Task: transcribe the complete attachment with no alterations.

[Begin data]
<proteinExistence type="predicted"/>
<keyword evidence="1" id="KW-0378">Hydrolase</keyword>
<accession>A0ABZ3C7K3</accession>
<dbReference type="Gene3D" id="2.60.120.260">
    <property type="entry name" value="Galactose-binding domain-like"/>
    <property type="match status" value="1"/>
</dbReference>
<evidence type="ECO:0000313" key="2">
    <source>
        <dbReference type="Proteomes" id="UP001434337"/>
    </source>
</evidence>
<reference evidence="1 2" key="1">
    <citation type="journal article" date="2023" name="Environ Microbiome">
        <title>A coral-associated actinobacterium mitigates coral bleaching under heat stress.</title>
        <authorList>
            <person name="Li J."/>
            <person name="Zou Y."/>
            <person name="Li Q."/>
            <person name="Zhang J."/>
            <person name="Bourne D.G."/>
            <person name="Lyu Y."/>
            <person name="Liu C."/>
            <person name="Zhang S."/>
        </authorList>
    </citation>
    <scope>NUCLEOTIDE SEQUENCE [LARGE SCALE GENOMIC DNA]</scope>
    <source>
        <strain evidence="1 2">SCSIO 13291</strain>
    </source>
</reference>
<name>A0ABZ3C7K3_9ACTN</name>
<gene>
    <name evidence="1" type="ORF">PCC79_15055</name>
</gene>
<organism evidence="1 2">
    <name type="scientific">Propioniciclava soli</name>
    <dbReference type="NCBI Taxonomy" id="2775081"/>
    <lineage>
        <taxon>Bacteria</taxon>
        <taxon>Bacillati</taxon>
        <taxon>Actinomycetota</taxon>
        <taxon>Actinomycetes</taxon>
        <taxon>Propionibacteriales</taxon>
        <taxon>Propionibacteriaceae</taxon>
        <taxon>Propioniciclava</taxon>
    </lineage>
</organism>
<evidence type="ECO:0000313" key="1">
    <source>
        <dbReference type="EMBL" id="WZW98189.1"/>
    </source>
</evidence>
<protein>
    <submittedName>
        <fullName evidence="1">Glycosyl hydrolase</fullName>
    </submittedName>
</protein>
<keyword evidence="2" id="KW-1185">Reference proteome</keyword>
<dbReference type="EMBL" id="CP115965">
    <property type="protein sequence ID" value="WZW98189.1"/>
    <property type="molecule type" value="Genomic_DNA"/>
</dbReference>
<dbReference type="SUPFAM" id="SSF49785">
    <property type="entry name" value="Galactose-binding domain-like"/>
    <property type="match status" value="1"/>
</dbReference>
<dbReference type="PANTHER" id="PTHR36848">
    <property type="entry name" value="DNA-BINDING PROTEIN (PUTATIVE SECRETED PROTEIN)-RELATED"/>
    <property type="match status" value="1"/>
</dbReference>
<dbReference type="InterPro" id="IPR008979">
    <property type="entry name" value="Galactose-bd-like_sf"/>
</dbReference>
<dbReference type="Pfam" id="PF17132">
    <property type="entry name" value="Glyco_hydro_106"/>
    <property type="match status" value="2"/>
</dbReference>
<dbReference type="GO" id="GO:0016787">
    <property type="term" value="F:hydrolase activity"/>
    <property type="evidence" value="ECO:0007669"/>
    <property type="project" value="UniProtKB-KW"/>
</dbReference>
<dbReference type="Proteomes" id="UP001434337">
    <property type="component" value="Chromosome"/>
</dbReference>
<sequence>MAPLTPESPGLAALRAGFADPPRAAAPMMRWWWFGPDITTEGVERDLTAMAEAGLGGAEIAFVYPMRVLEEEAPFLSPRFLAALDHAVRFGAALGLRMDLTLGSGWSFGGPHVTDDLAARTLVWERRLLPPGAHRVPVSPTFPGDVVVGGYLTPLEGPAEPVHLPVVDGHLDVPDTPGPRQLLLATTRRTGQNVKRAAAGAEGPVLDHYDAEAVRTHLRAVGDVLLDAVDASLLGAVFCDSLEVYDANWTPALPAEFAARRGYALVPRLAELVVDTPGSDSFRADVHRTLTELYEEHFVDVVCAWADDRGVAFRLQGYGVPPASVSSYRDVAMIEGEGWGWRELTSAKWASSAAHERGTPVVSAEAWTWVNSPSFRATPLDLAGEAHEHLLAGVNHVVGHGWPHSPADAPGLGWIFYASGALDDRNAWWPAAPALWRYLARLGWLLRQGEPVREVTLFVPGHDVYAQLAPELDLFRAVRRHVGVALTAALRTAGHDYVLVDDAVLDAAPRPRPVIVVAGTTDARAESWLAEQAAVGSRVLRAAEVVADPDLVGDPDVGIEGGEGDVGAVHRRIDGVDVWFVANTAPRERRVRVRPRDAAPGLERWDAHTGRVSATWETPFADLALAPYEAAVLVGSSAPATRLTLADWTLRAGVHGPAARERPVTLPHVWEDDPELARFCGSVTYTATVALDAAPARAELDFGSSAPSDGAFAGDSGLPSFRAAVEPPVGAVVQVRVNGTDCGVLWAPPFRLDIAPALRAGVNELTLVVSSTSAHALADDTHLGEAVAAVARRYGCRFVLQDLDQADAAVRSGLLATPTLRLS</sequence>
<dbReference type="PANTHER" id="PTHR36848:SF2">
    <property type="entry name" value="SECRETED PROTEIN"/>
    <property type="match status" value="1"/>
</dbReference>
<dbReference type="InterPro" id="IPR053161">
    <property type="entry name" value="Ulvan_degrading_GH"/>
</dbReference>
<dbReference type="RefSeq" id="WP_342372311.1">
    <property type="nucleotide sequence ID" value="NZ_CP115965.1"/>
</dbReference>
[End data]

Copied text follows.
<proteinExistence type="predicted"/>
<keyword evidence="1" id="KW-0378">Hydrolase</keyword>
<accession>A0ABZ3C7K3</accession>
<dbReference type="Gene3D" id="2.60.120.260">
    <property type="entry name" value="Galactose-binding domain-like"/>
    <property type="match status" value="1"/>
</dbReference>
<evidence type="ECO:0000313" key="2">
    <source>
        <dbReference type="Proteomes" id="UP001434337"/>
    </source>
</evidence>
<reference evidence="1 2" key="1">
    <citation type="journal article" date="2023" name="Environ Microbiome">
        <title>A coral-associated actinobacterium mitigates coral bleaching under heat stress.</title>
        <authorList>
            <person name="Li J."/>
            <person name="Zou Y."/>
            <person name="Li Q."/>
            <person name="Zhang J."/>
            <person name="Bourne D.G."/>
            <person name="Lyu Y."/>
            <person name="Liu C."/>
            <person name="Zhang S."/>
        </authorList>
    </citation>
    <scope>NUCLEOTIDE SEQUENCE [LARGE SCALE GENOMIC DNA]</scope>
    <source>
        <strain evidence="1 2">SCSIO 13291</strain>
    </source>
</reference>
<name>A0ABZ3C7K3_9ACTN</name>
<gene>
    <name evidence="1" type="ORF">PCC79_15055</name>
</gene>
<organism evidence="1 2">
    <name type="scientific">Propioniciclava soli</name>
    <dbReference type="NCBI Taxonomy" id="2775081"/>
    <lineage>
        <taxon>Bacteria</taxon>
        <taxon>Bacillati</taxon>
        <taxon>Actinomycetota</taxon>
        <taxon>Actinomycetes</taxon>
        <taxon>Propionibacteriales</taxon>
        <taxon>Propionibacteriaceae</taxon>
        <taxon>Propioniciclava</taxon>
    </lineage>
</organism>
<evidence type="ECO:0000313" key="1">
    <source>
        <dbReference type="EMBL" id="WZW98189.1"/>
    </source>
</evidence>
<protein>
    <submittedName>
        <fullName evidence="1">Glycosyl hydrolase</fullName>
    </submittedName>
</protein>
<keyword evidence="2" id="KW-1185">Reference proteome</keyword>
<dbReference type="EMBL" id="CP115965">
    <property type="protein sequence ID" value="WZW98189.1"/>
    <property type="molecule type" value="Genomic_DNA"/>
</dbReference>
<dbReference type="SUPFAM" id="SSF49785">
    <property type="entry name" value="Galactose-binding domain-like"/>
    <property type="match status" value="1"/>
</dbReference>
<dbReference type="PANTHER" id="PTHR36848">
    <property type="entry name" value="DNA-BINDING PROTEIN (PUTATIVE SECRETED PROTEIN)-RELATED"/>
    <property type="match status" value="1"/>
</dbReference>
<dbReference type="InterPro" id="IPR008979">
    <property type="entry name" value="Galactose-bd-like_sf"/>
</dbReference>
<dbReference type="Pfam" id="PF17132">
    <property type="entry name" value="Glyco_hydro_106"/>
    <property type="match status" value="2"/>
</dbReference>
<dbReference type="GO" id="GO:0016787">
    <property type="term" value="F:hydrolase activity"/>
    <property type="evidence" value="ECO:0007669"/>
    <property type="project" value="UniProtKB-KW"/>
</dbReference>
<dbReference type="Proteomes" id="UP001434337">
    <property type="component" value="Chromosome"/>
</dbReference>
<sequence>MAPLTPESPGLAALRAGFADPPRAAAPMMRWWWFGPDITTEGVERDLTAMAEAGLGGAEIAFVYPMRVLEEEAPFLSPRFLAALDHAVRFGAALGLRMDLTLGSGWSFGGPHVTDDLAARTLVWERRLLPPGAHRVPVSPTFPGDVVVGGYLTPLEGPAEPVHLPVVDGHLDVPDTPGPRQLLLATTRRTGQNVKRAAAGAEGPVLDHYDAEAVRTHLRAVGDVLLDAVDASLLGAVFCDSLEVYDANWTPALPAEFAARRGYALVPRLAELVVDTPGSDSFRADVHRTLTELYEEHFVDVVCAWADDRGVAFRLQGYGVPPASVSSYRDVAMIEGEGWGWRELTSAKWASSAAHERGTPVVSAEAWTWVNSPSFRATPLDLAGEAHEHLLAGVNHVVGHGWPHSPADAPGLGWIFYASGALDDRNAWWPAAPALWRYLARLGWLLRQGEPVREVTLFVPGHDVYAQLAPELDLFRAVRRHVGVALTAALRTAGHDYVLVDDAVLDAAPRPRPVIVVAGTTDARAESWLAEQAAVGSRVLRAAEVVADPDLVGDPDVGIEGGEGDVGAVHRRIDGVDVWFVANTAPRERRVRVRPRDAAPGLERWDAHTGRVSATWETPFADLALAPYEAAVLVGSSAPATRLTLADWTLRAGVHGPAARERPVTLPHVWEDDPELARFCGSVTYTATVALDAAPARAELDFGSSAPSDGAFAGDSGLPSFRAAVEPPVGAVVQVRVNGTDCGVLWAPPFRLDIAPALRAGVNELTLVVSSTSAHALADDTHLGEAVAAVARRYGCRFVLQDLDQADAAVRSGLLATPTLRLS</sequence>
<dbReference type="PANTHER" id="PTHR36848:SF2">
    <property type="entry name" value="SECRETED PROTEIN"/>
    <property type="match status" value="1"/>
</dbReference>
<dbReference type="InterPro" id="IPR053161">
    <property type="entry name" value="Ulvan_degrading_GH"/>
</dbReference>
<dbReference type="RefSeq" id="WP_342372311.1">
    <property type="nucleotide sequence ID" value="NZ_CP115965.1"/>
</dbReference>